I accepted my little sip of Broken Bell. Barely enough to cover the bottom of the plastic shot glass. Look, I don’t expect full shots because they’re not going to send people away hammered, but at least JK Williams gave us enough to really taste when they had an event at a friend’s club.

The Broken Bell wasn’t half bad. It’s price point put it around Knob Creek or Maker’s Mark, but not quite as high as some of the other small batches like Four Roses Small Batch or the premium brands like Woodford Reserve.

Taste-wise, I’d say that works out about right. It’s definitely smoother than Maker’s and Knob, but it didn’t have much character. It’s no well bourbon, just a decent, general bourbon which could be used in a cocktail or taken neat or on the rocks as the mood strikes. It wasn’t special enough to warrant picking up a bottle to explore further, but I’d try it again if a local bar stocked it.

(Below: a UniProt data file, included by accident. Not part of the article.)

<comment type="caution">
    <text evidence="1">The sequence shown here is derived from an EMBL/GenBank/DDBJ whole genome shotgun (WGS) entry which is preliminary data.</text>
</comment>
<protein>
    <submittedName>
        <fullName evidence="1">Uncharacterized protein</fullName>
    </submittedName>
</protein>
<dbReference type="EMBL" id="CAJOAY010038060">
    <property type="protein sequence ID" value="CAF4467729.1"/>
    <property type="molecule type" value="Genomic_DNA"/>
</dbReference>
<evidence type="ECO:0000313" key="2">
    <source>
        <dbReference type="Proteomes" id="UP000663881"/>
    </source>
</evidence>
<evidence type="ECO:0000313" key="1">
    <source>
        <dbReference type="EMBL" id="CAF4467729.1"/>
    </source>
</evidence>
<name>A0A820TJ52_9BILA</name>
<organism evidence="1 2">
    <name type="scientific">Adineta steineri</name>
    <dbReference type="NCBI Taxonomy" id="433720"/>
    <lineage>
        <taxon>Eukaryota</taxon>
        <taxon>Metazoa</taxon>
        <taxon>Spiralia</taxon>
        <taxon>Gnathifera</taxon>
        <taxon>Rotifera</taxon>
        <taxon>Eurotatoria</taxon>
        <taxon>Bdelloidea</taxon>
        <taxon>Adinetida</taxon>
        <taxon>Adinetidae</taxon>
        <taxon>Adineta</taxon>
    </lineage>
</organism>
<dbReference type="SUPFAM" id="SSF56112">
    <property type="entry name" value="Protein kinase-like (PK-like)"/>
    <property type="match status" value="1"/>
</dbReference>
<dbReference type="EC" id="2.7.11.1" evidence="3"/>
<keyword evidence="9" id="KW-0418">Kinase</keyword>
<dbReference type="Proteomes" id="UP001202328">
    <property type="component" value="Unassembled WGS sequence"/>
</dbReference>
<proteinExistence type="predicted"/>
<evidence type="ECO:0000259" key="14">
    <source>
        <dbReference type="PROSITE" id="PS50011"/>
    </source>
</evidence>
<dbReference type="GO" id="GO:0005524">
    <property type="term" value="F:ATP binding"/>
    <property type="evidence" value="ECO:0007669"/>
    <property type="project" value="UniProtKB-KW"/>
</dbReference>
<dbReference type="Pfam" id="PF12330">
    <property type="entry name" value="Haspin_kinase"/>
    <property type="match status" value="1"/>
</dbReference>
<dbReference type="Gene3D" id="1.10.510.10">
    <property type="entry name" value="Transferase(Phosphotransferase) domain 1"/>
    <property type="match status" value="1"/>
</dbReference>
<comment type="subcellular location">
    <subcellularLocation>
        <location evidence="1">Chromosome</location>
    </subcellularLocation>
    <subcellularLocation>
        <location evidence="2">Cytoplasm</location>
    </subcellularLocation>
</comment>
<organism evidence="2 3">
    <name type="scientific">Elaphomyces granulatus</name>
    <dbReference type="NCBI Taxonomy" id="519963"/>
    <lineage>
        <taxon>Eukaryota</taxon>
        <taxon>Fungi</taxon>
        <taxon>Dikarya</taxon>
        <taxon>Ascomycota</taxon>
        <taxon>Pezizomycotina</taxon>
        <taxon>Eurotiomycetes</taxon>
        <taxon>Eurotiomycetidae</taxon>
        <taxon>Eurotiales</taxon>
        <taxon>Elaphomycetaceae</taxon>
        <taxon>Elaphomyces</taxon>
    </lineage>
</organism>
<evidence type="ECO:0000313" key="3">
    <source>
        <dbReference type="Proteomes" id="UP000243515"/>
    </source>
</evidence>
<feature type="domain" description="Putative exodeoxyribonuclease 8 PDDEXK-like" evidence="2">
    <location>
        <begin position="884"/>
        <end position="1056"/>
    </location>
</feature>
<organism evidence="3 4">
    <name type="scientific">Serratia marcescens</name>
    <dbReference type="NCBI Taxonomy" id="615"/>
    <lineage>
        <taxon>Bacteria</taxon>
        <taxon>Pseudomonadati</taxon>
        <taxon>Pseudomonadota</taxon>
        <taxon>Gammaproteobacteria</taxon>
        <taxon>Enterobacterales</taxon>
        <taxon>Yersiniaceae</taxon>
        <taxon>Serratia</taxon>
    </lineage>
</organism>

Too bad the Lexington wasn’t available, as it seems to have better tasting notes and reviews on the web.

Ah, well. That’s the general experience at this place: they have a lot of good stuff in stock, both liquor and cigars, but few seem to know or care much about what they have. Their humidor isn’t huge, but it has a wide range from cheap, flavored crap to high-end sticks. Only one guy seems to know much about them. Ask about a liquor they don’t carry, though, and they all just shrug. I’ve struck out at least twice asking for Writer’s Tears Irish Whiskey.

I might have been more disappointed if I’d made the trip just for the bourbon, but I also picked up a couple of cigars and hit a Starbucks for some quiet writing time.

I tried a new bourbon and I made some writing progress, so I’ll just call it a win.

About Mike Oliveri

Mike Oliveri is a writer, martial artist, cigar aficionado, motorcyclist, and family man, but not necessarily in that order. He is currently hard at work on the werewolf noir series The Pack for Evileye Books.

Garage Repair: I Am All That Is Man